The Democrats The Blue Wave Left Adrift

Democrats achieved their main goal -- taking the House -- but some of the Republicans they most wanted to beat survived.

FRESNO, Calif. — Andrew Janz lost the race to represent California’s 22nd Congressional District by more than 11 percentage points to one of President Donald Trump’s most loyal allies on Tuesday, but that didn’t stop his fans from drinking wine, eating churros and rocking out to the corny songs that are staples at these kinds of events.

Democrats knew Janz didn’t have much of a chance of winning in the bright red central California district, but at least he “had the balls to compete,” said Stacey Woo, a 48-year-old supporter.

California GOP Rep. Devin Nunes, a close Trump ally, survived a re-election challenge from Democrat Andrew Janz (right).
California GOP Rep. Devin Nunes, a close Trump ally, survived a re-election challenge from Democrat Andrew Janz (right).

Devin Nunes, the incumbent Janz lost to, was exactly the type of Republican that Democrats hoped to oust as part of the highly anticipated 2018 blue wave.

He shamelessly abused his power as head of the House Intelligence Committee to protect the president from a serious investigation by the panel into Russia’s effort to help Trump win the 2016 election. He peddled conspiracy theories that seemed spoon-fed by the White House about Obama administration loyalists waging a “deep state” campaign to undermine Trump. He voted to gut health care and he refused to show up for town halls with constituents.

But Janz’ massive fundraising and voter outreach efforts weren’t enough to put him over the top. And that same scenario repeated itself in some other red districts where Trump is popular.

GOP Rep. Steve King, a white nationalist, held onto his seat in Iowa. Rep. Duncan Hunter, the California Republican under indictment for campaign fraud, won re-election. So will Rep. Chris Collins, the New York Republican indicted for insider trading.

These seemingly unflippable seats show just how deeply entrenched party loyalty is in vast swaths of the country and how hard it will be for Democrats to win in 2020.

In the case of Janz, he got more support in his district than any of his Democratic predecessors — Nunes won his last race by more than 30 points — but he still couldn’t close the gap.

Janz tried to keep spirits high at his Tuesday night gathering. He cheered the fact that Nunes will no longer head the House intelligence committee, with Democrats set to take over the chamber in January. He encouraged his supporters to work to defeat Trump two years from now.

But privately, Janz and his team were disappointed by the results. They didn’t necessarily expect to win, but they had hoped it would be a little closer.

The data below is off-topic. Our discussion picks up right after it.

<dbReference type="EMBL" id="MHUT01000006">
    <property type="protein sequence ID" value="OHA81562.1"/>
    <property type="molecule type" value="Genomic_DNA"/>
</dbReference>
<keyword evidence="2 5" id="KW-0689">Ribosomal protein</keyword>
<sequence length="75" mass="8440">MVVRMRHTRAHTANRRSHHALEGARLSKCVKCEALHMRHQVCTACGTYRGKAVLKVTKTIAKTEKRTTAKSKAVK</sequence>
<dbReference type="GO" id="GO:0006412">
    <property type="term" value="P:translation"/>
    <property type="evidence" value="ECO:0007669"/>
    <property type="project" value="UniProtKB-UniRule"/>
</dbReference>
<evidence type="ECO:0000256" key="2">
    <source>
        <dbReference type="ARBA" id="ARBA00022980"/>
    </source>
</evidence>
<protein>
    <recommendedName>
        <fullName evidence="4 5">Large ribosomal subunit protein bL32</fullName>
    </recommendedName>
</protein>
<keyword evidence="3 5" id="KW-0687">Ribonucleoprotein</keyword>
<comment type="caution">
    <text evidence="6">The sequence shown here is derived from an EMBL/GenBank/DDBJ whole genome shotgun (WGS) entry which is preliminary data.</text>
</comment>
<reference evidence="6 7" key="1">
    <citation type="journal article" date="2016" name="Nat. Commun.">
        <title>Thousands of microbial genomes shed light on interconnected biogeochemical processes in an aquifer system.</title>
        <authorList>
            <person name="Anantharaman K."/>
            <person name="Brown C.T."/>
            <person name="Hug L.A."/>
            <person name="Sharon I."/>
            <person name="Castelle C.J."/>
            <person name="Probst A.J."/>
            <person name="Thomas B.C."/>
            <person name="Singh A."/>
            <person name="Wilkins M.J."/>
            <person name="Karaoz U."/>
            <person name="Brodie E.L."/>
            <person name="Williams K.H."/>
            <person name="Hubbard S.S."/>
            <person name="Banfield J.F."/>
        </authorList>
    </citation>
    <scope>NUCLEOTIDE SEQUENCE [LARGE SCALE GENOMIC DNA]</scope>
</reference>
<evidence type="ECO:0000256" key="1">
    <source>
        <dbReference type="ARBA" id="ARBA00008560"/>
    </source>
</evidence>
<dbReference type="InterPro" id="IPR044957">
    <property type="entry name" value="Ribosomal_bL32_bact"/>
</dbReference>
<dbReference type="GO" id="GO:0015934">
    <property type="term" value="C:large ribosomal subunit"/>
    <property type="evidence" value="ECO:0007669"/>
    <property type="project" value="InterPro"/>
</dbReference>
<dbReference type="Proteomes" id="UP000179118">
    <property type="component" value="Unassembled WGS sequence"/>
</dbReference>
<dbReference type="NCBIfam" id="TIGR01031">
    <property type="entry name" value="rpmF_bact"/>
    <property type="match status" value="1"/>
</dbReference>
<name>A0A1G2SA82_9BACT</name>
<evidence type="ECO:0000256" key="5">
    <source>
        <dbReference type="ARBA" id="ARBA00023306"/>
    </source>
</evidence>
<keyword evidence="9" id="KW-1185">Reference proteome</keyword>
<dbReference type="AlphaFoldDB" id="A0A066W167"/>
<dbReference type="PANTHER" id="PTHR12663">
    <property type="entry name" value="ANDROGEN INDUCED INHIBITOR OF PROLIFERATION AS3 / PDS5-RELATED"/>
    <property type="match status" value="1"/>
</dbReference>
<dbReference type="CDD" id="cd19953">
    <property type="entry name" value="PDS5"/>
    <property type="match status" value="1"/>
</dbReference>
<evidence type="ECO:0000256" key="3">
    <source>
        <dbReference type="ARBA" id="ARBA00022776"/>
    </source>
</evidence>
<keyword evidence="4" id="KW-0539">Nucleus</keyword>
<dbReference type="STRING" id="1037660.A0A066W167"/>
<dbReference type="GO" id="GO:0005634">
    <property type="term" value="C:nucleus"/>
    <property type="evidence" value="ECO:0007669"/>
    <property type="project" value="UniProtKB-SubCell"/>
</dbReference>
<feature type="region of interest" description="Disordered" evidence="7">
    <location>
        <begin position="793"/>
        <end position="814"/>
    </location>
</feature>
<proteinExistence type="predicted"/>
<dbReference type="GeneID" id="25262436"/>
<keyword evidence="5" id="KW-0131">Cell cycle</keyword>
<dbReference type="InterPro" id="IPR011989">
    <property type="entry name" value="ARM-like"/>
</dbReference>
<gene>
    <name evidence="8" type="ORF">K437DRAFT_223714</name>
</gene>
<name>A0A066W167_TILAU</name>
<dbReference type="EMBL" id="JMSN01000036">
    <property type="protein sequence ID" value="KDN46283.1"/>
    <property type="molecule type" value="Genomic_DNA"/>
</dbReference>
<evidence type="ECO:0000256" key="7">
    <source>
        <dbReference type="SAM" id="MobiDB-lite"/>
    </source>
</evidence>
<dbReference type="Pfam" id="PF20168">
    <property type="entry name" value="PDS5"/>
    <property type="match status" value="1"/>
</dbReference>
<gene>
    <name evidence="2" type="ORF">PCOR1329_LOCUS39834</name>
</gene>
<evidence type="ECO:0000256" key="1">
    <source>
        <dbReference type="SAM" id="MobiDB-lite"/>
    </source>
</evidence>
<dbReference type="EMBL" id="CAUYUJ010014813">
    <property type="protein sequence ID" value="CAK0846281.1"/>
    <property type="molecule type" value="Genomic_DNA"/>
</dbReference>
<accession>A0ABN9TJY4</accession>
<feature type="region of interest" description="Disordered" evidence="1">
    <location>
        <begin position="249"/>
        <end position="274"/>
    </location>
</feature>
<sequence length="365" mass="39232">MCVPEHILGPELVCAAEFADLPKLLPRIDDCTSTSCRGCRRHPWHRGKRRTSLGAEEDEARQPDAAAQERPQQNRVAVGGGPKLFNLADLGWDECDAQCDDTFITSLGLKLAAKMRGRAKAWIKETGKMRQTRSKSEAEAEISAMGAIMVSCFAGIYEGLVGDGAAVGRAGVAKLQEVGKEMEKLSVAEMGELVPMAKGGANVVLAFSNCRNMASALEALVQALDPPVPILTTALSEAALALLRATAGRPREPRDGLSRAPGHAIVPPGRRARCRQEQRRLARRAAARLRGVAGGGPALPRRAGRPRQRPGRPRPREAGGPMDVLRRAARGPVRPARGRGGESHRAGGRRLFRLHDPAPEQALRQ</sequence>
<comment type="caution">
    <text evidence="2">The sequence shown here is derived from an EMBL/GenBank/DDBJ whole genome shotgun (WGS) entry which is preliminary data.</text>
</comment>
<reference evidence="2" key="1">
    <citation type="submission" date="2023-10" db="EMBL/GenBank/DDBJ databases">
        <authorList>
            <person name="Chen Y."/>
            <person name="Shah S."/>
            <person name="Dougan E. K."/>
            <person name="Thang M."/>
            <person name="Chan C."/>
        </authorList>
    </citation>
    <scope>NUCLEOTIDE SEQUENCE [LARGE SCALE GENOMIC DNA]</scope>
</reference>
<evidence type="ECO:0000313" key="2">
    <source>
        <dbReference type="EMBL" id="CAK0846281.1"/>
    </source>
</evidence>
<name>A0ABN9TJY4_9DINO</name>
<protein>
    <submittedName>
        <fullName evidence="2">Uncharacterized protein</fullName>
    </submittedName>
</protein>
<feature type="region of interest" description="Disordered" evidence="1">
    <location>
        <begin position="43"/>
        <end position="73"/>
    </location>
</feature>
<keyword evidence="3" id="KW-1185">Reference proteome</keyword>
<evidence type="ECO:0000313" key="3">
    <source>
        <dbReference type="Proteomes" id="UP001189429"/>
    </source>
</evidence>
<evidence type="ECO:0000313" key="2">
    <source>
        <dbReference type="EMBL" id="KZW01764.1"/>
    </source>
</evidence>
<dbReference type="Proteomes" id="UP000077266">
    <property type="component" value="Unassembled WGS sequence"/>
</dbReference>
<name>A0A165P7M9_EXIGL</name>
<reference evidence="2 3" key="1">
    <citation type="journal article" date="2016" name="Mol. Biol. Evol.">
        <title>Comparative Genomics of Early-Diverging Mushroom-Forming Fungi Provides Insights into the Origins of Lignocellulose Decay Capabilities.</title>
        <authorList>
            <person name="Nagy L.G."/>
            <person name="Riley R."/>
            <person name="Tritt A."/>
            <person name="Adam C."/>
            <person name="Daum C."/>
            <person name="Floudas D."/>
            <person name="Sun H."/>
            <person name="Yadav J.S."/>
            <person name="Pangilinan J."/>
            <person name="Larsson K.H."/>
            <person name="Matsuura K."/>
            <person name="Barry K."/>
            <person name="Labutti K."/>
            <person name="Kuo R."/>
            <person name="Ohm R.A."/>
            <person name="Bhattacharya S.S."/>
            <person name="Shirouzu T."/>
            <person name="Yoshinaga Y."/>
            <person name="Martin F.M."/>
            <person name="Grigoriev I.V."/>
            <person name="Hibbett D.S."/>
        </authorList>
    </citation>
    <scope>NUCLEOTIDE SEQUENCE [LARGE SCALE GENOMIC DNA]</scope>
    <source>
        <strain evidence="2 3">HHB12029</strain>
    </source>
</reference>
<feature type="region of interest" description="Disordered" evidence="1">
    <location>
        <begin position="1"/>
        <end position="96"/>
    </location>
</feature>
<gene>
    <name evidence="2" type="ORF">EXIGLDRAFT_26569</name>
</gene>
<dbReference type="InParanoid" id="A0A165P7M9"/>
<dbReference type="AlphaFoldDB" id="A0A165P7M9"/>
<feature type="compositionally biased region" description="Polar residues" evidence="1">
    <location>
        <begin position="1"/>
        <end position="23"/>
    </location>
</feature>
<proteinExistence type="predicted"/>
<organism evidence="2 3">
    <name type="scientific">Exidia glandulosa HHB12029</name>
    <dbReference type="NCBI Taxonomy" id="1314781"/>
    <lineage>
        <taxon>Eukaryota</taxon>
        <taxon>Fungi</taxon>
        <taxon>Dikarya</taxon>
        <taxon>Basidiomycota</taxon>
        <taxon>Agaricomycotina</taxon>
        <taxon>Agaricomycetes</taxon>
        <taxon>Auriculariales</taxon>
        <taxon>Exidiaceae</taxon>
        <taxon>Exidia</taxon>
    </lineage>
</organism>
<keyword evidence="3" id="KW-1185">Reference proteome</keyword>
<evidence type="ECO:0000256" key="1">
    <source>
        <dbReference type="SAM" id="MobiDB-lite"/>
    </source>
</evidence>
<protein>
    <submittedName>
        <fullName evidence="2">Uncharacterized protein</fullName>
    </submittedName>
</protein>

His campaign knocked on 25,000 doors and made 10,000 calls in the 24 hours before polls closed, Mari Harren, Janz’s communications coordinator, told HuffPost late Tuesday night. “I’ve noticed that a lot of people in this district are party over policy,” she said “They see red, that’s all that matters to them. It’s really disheartening.”

To the south in San Diego, progressive Democrat Ammar Campa-Najjar also aggressively recruited Republican voters, but lost to Hunter by more than 8 points.

Campa-Najjar wasn’t expecting the race to be called so quickly in favor of Hunter, who faces a possible prison sentence for using $250,000 of campaign funds for personal expenses. At a campaign event in October, he had told supporters he expected the results from the San Diego district to be among the last to trickle in. News outlets called the race just a few hours after polls closed.

In Sioux City, Iowa, fans of J.D. Scholten, the Democrat who challenged King, were stunned that the incumbent had won a ninth term. “You know, I think in the past, we didn’t really have a candidate,” said Jonny Wilder, a 24-year-old fast food worker who drove three hours to Scholten’s election night party. “It was always about voting against Steve King. J.D. this time gave us someone to vote for. I don’t know, I thought we were gonna win. I’m kinda shocked, to be honest.”

Back in Fresno, Josephine Perez, a 58-year-old social worker who lives in Nunes’ district, said she doesn’t usually make it to the polls for midterms. But this year felt different. As a woman of color, she said worried about her sons being racially profiled and is horrified by how open Trump is about his prejudice toward anyone who isn’t white.

Sick of watching Nunes fall in line behind the president, especially on hardline immigration issues, she made it a point to participate in this year’s midterm and vote for Janz.

Harren, Janz’s communications coordinator, hopes that people like Perez don’t give up after seeing another Democrat fail to oust Nunes. “We’re all just hopeful that maybe the little wave we started here will turn into something bigger in 2020,” she said.

Christopher Mathias contributed reporting.

This story was updated after Harren noted that the Janz campaign had knocked on 25,000 doors, not 2,500, as she’d previously stated.